On August 31, the Supreme Court had ordered the industrialist to be present before it on October 5 in the case related to the contempt of court for transferring a $40-million payment from Diageo Plc to his three children.
It also directed the government (the Ministry of Home Affairs) “to facilitate and ensure” Mallya’s presence before it on October 5.
The government on Monday informed the Supreme Court that fresh “secret” proceedings against Vijay Mallya have started in the UK though the fugitive businessman has already lost his appeal from the island country’s highest court against his extradition to India.
The government told the Bench led by Justice UU Lalit that it is not aware of the exact nature of the ‘secret’ ongoing proceedings as it has neither been notified nor is a party to the proceedings, thus the extradition is getting delayed. The Bench then asked Mallya’s counsel Ankur Saigal about the nature of the fresh proceedings, but the lawyer said that he had no instructions from his client regarding the same. The bench then objected to the lawyer’s response, saying “as his counsel, you must be completely aware. You cannot say you are not aware,”
The apex court then asked Saigal to give concrete response on November 2 about the nature of the fresh proceedings in UK, when those proceedings are likely to end and when Mallya will appear before the Supreme Court so that the matter of his sentence in contempt proceedings can be heard.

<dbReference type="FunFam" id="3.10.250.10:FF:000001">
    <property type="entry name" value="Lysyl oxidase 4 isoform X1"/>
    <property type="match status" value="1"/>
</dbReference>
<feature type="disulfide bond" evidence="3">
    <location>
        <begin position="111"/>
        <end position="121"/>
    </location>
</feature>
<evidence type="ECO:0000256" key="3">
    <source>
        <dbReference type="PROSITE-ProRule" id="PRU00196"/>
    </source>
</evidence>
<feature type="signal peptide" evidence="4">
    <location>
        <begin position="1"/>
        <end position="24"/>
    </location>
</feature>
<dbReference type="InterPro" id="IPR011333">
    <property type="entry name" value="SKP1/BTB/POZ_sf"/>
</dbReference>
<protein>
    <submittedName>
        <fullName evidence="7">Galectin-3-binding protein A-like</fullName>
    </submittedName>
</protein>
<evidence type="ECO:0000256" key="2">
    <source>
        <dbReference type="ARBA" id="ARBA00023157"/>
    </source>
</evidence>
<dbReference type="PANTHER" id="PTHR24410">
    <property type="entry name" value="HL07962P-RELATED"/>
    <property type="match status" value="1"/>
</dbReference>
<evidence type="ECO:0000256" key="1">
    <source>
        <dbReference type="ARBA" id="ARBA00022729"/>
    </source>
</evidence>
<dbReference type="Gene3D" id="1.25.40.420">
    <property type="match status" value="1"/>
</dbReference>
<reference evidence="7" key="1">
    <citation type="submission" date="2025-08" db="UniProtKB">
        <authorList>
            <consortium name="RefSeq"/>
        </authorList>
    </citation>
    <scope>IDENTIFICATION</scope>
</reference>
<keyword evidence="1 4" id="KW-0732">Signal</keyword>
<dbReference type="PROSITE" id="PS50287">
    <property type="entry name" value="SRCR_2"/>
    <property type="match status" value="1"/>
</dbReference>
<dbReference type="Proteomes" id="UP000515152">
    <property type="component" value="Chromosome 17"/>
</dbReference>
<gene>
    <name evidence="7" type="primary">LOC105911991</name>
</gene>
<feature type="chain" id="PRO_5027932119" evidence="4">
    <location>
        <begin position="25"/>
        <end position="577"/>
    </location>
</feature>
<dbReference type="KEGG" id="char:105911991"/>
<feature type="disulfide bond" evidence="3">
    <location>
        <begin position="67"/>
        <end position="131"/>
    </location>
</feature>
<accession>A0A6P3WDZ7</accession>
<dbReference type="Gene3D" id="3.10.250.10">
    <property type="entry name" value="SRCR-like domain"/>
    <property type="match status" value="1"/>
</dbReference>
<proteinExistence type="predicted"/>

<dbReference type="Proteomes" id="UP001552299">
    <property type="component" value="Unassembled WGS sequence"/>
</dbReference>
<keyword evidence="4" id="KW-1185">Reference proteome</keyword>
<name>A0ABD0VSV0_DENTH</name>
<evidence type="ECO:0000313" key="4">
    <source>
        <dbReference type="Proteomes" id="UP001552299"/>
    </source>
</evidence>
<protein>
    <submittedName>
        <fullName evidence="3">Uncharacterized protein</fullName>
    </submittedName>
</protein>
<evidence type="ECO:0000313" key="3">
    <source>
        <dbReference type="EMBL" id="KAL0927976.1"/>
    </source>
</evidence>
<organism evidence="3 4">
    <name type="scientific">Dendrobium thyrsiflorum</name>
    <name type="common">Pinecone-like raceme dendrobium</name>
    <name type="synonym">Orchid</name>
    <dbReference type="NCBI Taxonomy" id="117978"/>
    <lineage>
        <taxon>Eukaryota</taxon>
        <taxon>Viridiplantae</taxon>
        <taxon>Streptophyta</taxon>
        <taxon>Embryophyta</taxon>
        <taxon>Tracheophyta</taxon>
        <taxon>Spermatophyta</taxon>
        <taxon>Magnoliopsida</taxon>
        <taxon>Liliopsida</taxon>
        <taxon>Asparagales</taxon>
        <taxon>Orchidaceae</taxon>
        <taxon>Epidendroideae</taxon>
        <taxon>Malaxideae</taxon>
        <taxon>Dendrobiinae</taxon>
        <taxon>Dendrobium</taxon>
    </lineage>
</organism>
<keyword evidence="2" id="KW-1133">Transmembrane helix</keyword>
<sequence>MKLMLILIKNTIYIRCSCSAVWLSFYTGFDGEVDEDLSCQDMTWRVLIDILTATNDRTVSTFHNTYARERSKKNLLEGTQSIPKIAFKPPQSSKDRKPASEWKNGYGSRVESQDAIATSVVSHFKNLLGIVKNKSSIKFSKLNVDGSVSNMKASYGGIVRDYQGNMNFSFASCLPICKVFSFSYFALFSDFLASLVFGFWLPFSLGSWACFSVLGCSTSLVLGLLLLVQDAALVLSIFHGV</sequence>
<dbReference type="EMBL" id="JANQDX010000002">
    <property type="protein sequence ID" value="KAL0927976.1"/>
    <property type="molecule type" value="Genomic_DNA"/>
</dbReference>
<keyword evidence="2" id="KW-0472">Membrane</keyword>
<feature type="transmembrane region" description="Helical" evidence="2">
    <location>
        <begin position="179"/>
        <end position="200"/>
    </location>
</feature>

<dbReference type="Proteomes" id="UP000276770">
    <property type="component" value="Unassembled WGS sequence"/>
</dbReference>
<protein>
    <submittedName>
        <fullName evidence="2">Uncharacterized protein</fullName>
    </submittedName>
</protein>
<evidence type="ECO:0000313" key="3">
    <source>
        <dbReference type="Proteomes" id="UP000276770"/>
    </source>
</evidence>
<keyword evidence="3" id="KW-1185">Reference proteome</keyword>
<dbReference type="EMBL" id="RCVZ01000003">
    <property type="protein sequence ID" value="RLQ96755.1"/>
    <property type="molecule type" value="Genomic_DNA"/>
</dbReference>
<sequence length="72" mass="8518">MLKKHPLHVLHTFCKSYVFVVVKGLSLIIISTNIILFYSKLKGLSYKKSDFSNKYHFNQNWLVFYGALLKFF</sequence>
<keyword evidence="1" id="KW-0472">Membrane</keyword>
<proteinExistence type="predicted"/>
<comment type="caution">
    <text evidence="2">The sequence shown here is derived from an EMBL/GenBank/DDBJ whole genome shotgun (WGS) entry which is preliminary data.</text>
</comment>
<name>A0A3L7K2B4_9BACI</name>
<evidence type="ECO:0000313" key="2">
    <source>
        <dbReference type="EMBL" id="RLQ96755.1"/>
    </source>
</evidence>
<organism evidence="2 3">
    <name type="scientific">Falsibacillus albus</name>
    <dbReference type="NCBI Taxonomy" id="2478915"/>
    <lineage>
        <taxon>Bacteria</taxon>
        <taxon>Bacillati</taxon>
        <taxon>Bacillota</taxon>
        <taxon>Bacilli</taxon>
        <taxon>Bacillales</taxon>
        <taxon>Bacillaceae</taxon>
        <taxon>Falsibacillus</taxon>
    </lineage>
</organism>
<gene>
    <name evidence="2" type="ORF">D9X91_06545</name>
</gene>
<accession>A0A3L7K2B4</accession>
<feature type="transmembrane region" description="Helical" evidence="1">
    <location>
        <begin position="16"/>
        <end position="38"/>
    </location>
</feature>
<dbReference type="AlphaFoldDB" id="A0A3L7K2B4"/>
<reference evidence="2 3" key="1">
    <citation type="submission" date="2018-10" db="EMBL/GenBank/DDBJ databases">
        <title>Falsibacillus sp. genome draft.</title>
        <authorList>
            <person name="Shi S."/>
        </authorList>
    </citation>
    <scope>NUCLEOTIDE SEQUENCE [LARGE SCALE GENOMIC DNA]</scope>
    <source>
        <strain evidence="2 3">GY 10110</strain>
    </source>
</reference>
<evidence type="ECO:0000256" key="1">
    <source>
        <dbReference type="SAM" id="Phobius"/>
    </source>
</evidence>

On August 31, the Supreme Court had ordered the industrialist to be present before it on October 5 in the case related to the contempt of court for transferring a $40-million payment from Diageo Plc to his three children. It also directed the government (the Ministry of Home Affairs) “to facilitate and ensure” Mallya’s presence before it on October 5.
The apex court had rejected the UB Group chairman’s petition seeking review of its 2017 order that held him guilty of contempt of court for transferring the $40-million payment did not find any “error apparent on record” to justify interference. It had on May 10, 2017, held Mallya guilty of contempt of court, and asked him to appear before the court on July 10 that year.
While the apex court had directed Mallya twice—in April and October 2016—to disclose all assets held by him and his family, Mallya had then claimed that banks had already recovered Rs 2,494 crore from defunct Kingfisher Airlines since 2013. The SC had questioned Mallya why he transferred the payout.
The contempt order was passed on a plea by the SBI-led consortium of banks seeking to recover Rs 9,000 crore owed by Mallya’s defunct carrier, which was grounded in 2012 amid mounting debt and losses. The lenders alleged that the industrialist had disobeyed court orders by making “vague and unclear disclosure of his assets” by transferring a $40-million payment from Diageo to his children who are US citizens and sole beneficiaries of three trusts and also ignoring summonses to appear in court.
Mallya has been based in the UK since March 2016 and remains on bail on an extradition warrant executed three years ago by Scotland Yard on April 18, 2017. In May, Mallya had lost his appeals in the UK Supreme Court against his extradition to India. Mallya had sought asylum on humanitarian grounds, particularly under Article 3 of the European Convention of Human Rights. However, India has requested the UK government not to consider Mallya’s asylum request.